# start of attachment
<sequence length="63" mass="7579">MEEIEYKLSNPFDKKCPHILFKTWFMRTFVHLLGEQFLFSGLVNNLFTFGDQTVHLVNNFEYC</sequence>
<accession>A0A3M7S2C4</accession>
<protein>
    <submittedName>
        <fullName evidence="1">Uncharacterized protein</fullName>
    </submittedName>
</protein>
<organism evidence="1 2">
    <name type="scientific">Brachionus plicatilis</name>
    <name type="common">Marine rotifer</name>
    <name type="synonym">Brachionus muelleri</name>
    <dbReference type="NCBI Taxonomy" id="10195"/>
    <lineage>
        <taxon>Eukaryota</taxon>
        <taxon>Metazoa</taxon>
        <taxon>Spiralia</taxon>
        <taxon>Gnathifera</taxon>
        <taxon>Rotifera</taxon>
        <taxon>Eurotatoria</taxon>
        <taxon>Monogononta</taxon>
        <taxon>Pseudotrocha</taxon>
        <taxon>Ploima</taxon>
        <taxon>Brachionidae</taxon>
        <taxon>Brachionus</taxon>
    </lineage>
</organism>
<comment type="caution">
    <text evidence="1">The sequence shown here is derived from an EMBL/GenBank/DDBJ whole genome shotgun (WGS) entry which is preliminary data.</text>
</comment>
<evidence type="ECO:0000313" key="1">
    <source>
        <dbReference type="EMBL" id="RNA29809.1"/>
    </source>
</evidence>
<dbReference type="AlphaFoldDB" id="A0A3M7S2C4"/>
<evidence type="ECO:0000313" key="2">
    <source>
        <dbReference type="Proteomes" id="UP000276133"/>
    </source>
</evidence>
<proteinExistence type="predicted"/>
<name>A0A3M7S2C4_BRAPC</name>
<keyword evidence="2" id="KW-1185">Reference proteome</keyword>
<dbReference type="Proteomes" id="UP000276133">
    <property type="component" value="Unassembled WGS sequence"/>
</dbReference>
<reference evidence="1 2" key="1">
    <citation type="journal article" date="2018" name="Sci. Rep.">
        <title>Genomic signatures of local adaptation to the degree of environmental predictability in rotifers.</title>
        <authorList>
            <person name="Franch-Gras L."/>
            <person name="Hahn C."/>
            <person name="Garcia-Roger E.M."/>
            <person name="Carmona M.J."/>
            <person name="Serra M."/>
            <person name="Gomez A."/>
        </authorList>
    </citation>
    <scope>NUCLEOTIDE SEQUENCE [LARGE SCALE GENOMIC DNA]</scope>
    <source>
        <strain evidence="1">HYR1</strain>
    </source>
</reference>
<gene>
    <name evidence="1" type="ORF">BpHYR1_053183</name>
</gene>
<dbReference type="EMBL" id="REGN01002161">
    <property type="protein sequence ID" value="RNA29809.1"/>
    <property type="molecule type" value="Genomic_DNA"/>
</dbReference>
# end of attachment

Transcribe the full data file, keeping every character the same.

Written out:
<sequence length="63" mass="7579">MEEIEYKLSNPFDKKCPHILFKTWFMRTFVHLLGEQFLFSGLVNNLFTFGDQTVHLVNNFEYC</sequence>
<accession>A0A3M7S2C4</accession>
<protein>
    <submittedName>
        <fullName evidence="1">Uncharacterized protein</fullName>
    </submittedName>
</protein>
<organism evidence="1 2">
    <name type="scientific">Brachionus plicatilis</name>
    <name type="common">Marine rotifer</name>
    <name type="synonym">Brachionus muelleri</name>
    <dbReference type="NCBI Taxonomy" id="10195"/>
    <lineage>
        <taxon>Eukaryota</taxon>
        <taxon>Metazoa</taxon>
        <taxon>Spiralia</taxon>
        <taxon>Gnathifera</taxon>
        <taxon>Rotifera</taxon>
        <taxon>Eurotatoria</taxon>
        <taxon>Monogononta</taxon>
        <taxon>Pseudotrocha</taxon>
        <taxon>Ploima</taxon>
        <taxon>Brachionidae</taxon>
        <taxon>Brachionus</taxon>
    </lineage>
</organism>
<comment type="caution">
    <text evidence="1">The sequence shown here is derived from an EMBL/GenBank/DDBJ whole genome shotgun (WGS) entry which is preliminary data.</text>
</comment>
<evidence type="ECO:0000313" key="1">
    <source>
        <dbReference type="EMBL" id="RNA29809.1"/>
    </source>
</evidence>
<dbReference type="AlphaFoldDB" id="A0A3M7S2C4"/>
<evidence type="ECO:0000313" key="2">
    <source>
        <dbReference type="Proteomes" id="UP000276133"/>
    </source>
</evidence>
<proteinExistence type="predicted"/>
<name>A0A3M7S2C4_BRAPC</name>
<keyword evidence="2" id="KW-1185">Reference proteome</keyword>
<dbReference type="Proteomes" id="UP000276133">
    <property type="component" value="Unassembled WGS sequence"/>
</dbReference>
<reference evidence="1 2" key="1">
    <citation type="journal article" date="2018" name="Sci. Rep.">
        <title>Genomic signatures of local adaptation to the degree of environmental predictability in rotifers.</title>
        <authorList>
            <person name="Franch-Gras L."/>
            <person name="Hahn C."/>
            <person name="Garcia-Roger E.M."/>
            <person name="Carmona M.J."/>
            <person name="Serra M."/>
            <person name="Gomez A."/>
        </authorList>
    </citation>
    <scope>NUCLEOTIDE SEQUENCE [LARGE SCALE GENOMIC DNA]</scope>
    <source>
        <strain evidence="1">HYR1</strain>
    </source>
</reference>
<gene>
    <name evidence="1" type="ORF">BpHYR1_053183</name>
</gene>
<dbReference type="EMBL" id="REGN01002161">
    <property type="protein sequence ID" value="RNA29809.1"/>
    <property type="molecule type" value="Genomic_DNA"/>
</dbReference>